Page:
25 August 2015

Droning on

Addendum to yesterday's post: Scott presently resides (and we hope he's doing ever better) in Lima, Perú.

Although date(s) & venue(s) are yet t/b/d, the next Triad concert will be in November, and we shall sing Nuhro. So my thoughts have turned to what I should tell the crew about the piece, as we begin rehearsing.

The Kronos string quartet played a concert in Tallinn while I was there, and of course, I had the nerve to go backstage afterwards and introduce myself to them. As you can judge by the fact that they've never played my music, I did not reap beneficial fruits from my exercise of impertinence. Or, perhaps I did, at that ....

Most members of the quartet brushed me off (not rudely, just with unfeigned disinterest) with some dispatch. It was the violist, John Sherba, who drew the short straw, and I enjoyed a few minutes' conversation with him. Since the group (a) play very well, and (b) play music written by the living, unsolicited scores inundate them. This was the time of the first crest of the "World Music" rage-wave, and Mr Sherba, with only a hint of well-earned annoyance, gave me to understand that in perhaps 67% of the scores they read, there would be a drone; and that roughly 115% of these would assign the drone to the viola. So that reading prospective scores was not always a gratifying prospect for the violist.

For the player: what a hell of a time, being a world-class performer, and you read a score where you sustain an E for five minutes. For the composer: what lack of imagination, to have so enviable a resource as an outstanding string player, only to have him sustain an E for five minutes.

Back in Tallinn, I told Mr Sherba that, if I send a new string quartet to Kronos (— he did not hold out any great hope, so I assumed none —) it would without fail include a passage marked, The John Sherba Memorial Drone.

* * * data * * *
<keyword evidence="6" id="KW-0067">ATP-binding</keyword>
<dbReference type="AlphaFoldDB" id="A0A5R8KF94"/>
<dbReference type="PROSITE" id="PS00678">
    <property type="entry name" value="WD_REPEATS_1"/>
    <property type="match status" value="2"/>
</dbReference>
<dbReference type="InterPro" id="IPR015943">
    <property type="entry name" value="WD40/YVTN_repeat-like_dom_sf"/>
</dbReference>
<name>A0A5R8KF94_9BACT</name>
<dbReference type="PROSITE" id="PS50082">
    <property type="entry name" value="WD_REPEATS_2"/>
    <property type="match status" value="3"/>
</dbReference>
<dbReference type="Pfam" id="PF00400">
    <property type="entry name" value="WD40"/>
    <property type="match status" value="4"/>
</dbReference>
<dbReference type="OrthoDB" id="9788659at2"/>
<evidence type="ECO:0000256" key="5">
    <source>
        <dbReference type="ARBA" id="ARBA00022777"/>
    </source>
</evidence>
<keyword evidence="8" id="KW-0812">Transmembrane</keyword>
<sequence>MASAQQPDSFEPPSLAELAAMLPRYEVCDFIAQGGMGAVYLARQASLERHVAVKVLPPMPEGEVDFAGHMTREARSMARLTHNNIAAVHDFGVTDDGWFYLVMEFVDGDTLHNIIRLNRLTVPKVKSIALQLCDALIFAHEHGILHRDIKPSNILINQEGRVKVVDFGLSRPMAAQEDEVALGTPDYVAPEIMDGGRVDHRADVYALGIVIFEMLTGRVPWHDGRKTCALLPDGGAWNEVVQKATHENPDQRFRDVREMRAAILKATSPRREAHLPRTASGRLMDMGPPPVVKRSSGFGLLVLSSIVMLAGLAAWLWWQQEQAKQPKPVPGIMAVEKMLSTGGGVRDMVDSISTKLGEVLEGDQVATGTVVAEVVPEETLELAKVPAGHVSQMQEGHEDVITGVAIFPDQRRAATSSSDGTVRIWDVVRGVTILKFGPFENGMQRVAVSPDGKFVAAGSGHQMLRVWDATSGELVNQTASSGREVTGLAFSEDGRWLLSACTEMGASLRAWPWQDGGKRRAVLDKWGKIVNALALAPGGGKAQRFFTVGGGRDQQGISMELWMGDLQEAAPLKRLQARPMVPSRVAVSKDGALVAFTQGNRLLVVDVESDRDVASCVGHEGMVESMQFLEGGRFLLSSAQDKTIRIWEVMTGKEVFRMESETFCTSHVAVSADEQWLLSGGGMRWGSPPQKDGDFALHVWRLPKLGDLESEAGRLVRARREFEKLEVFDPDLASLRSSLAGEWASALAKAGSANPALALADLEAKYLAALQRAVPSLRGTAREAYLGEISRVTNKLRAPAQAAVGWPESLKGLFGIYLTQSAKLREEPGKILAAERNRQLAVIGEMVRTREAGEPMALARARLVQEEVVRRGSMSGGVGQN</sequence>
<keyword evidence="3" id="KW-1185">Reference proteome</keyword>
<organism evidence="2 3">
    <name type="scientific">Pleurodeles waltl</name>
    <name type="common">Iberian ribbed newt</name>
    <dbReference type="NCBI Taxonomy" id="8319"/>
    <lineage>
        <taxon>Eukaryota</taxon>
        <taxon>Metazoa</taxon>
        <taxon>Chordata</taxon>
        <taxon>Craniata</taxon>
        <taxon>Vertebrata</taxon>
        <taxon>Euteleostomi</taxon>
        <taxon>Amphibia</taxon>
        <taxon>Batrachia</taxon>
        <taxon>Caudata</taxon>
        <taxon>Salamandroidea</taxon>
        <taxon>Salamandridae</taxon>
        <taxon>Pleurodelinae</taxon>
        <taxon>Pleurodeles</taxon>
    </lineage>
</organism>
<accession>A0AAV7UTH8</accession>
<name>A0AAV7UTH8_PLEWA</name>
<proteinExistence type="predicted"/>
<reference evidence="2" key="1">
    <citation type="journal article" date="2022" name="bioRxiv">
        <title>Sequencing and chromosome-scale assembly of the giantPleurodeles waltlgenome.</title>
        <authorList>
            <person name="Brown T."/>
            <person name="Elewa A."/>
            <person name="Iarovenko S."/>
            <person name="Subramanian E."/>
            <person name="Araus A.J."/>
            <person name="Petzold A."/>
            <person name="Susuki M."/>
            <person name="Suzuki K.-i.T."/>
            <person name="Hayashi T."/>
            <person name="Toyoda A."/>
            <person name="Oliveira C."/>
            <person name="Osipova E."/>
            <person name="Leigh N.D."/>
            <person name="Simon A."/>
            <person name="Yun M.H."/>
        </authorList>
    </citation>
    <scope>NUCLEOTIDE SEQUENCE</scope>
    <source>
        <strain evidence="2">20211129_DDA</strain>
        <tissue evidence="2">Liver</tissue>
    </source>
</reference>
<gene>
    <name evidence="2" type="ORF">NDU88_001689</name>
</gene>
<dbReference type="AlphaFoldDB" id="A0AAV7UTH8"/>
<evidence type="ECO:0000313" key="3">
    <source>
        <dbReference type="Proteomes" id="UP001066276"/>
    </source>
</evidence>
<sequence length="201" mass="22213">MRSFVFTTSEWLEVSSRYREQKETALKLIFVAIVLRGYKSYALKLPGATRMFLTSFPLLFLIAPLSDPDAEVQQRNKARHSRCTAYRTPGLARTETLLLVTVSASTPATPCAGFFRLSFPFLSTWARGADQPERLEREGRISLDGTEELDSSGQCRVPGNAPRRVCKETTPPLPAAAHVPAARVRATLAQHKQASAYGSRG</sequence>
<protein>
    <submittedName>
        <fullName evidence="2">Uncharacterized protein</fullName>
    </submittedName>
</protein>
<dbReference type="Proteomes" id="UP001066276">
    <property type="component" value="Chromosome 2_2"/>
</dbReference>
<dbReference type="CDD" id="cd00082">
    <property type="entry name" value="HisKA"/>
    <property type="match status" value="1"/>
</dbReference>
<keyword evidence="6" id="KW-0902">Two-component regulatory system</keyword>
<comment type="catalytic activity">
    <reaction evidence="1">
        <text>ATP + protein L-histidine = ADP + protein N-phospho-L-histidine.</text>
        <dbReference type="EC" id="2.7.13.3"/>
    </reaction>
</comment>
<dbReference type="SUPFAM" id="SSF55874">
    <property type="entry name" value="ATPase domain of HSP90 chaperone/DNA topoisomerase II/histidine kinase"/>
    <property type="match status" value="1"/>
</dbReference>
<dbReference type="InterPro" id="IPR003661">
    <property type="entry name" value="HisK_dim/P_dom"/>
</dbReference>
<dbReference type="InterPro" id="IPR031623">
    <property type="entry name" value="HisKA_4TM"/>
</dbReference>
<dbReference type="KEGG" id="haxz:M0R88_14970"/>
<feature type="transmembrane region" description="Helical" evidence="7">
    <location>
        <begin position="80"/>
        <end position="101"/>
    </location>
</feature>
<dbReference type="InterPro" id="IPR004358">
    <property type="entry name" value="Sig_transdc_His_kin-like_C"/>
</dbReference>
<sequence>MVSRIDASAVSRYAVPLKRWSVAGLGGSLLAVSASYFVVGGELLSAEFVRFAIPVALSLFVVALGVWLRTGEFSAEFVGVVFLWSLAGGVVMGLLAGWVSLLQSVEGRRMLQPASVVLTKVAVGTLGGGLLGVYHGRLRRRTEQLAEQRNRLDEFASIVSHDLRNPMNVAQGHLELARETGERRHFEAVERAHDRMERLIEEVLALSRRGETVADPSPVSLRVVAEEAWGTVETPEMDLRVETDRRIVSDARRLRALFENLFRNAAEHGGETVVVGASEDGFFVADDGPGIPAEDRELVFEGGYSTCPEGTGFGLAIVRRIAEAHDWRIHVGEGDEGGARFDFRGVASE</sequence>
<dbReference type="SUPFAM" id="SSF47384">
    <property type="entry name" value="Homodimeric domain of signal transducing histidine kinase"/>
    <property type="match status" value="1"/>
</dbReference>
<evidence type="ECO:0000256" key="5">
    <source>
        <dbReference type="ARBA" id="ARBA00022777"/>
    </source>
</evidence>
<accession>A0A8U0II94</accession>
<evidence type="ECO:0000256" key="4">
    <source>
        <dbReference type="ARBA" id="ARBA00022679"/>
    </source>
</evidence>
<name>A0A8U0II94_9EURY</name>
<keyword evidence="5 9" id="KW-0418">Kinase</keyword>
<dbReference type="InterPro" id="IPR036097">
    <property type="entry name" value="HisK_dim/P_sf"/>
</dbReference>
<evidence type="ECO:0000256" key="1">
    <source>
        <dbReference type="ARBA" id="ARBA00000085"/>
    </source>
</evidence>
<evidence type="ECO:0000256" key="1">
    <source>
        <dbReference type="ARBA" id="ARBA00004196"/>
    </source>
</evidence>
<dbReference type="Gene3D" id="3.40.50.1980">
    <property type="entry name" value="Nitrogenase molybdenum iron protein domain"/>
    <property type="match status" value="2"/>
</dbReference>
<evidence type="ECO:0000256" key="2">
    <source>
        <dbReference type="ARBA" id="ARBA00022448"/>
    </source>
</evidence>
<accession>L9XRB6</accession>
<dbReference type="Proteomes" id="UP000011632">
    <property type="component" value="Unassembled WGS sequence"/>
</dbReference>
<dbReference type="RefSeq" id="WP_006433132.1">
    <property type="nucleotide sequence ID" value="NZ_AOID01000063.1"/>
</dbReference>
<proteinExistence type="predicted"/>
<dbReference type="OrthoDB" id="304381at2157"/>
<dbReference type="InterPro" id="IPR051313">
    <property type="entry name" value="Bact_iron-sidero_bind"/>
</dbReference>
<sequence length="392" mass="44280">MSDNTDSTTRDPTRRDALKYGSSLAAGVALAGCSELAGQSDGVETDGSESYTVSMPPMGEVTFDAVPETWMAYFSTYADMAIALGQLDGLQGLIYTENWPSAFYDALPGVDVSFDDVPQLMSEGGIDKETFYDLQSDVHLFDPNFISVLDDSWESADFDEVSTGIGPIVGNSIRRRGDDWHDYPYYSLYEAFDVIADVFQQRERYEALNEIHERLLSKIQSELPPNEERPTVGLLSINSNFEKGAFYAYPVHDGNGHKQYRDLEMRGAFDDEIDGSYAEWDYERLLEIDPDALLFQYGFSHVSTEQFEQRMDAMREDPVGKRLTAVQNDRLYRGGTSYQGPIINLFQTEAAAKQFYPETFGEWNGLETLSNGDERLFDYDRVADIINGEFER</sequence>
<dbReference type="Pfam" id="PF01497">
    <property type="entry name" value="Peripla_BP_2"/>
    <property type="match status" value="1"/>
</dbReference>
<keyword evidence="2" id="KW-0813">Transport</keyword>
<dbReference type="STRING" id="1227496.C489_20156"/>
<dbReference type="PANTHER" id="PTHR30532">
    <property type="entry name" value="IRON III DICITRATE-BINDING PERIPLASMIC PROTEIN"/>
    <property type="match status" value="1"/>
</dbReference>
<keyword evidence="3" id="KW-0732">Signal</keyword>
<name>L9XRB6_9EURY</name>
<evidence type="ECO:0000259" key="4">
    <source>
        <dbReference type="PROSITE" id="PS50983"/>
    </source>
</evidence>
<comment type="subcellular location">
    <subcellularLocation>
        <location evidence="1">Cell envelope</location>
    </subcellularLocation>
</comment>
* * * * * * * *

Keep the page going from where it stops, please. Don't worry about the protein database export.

The lesson I took from this tale of mind-numbing horror was: yes, drones can be a beautiful, even a powerful musical effect; but the composer still has responsibilities both to the health and wellness of the performer, and the sonic stimulation of the listener.

As I worked on Nuhro with its drones, pedal-tones (or pedal-intervals), and unhurried tread, I paid close attention to the pacing, I made a point in the unfolding design of varying both textures, and centers of registral gravity. I labored over it all the more, as the pitch-center is relatively constant through the piece (one of the factors of relative stasis). I wanted the piece to be beautiful, and I was eager that it should in no way be dull.

When at last, I reached the end, and I thought and reconsidered and wondered if it really were done, if there really remained nothing which I ought in good musical conscience to adjust or improve, it was August, and my wife asked me if I did not want to go to the beach. I certainly did. The final stage of composing Nuhro, of weighing the question whether it really were done, was the composer wading out calmly into the surf, and replaying the nascent piece in his inner ear, and feeling a profound harmony between his outer and interior experiences.

It was on the sands of Cape Anne, that I knew I had written what was probably the best music I had made to that point.

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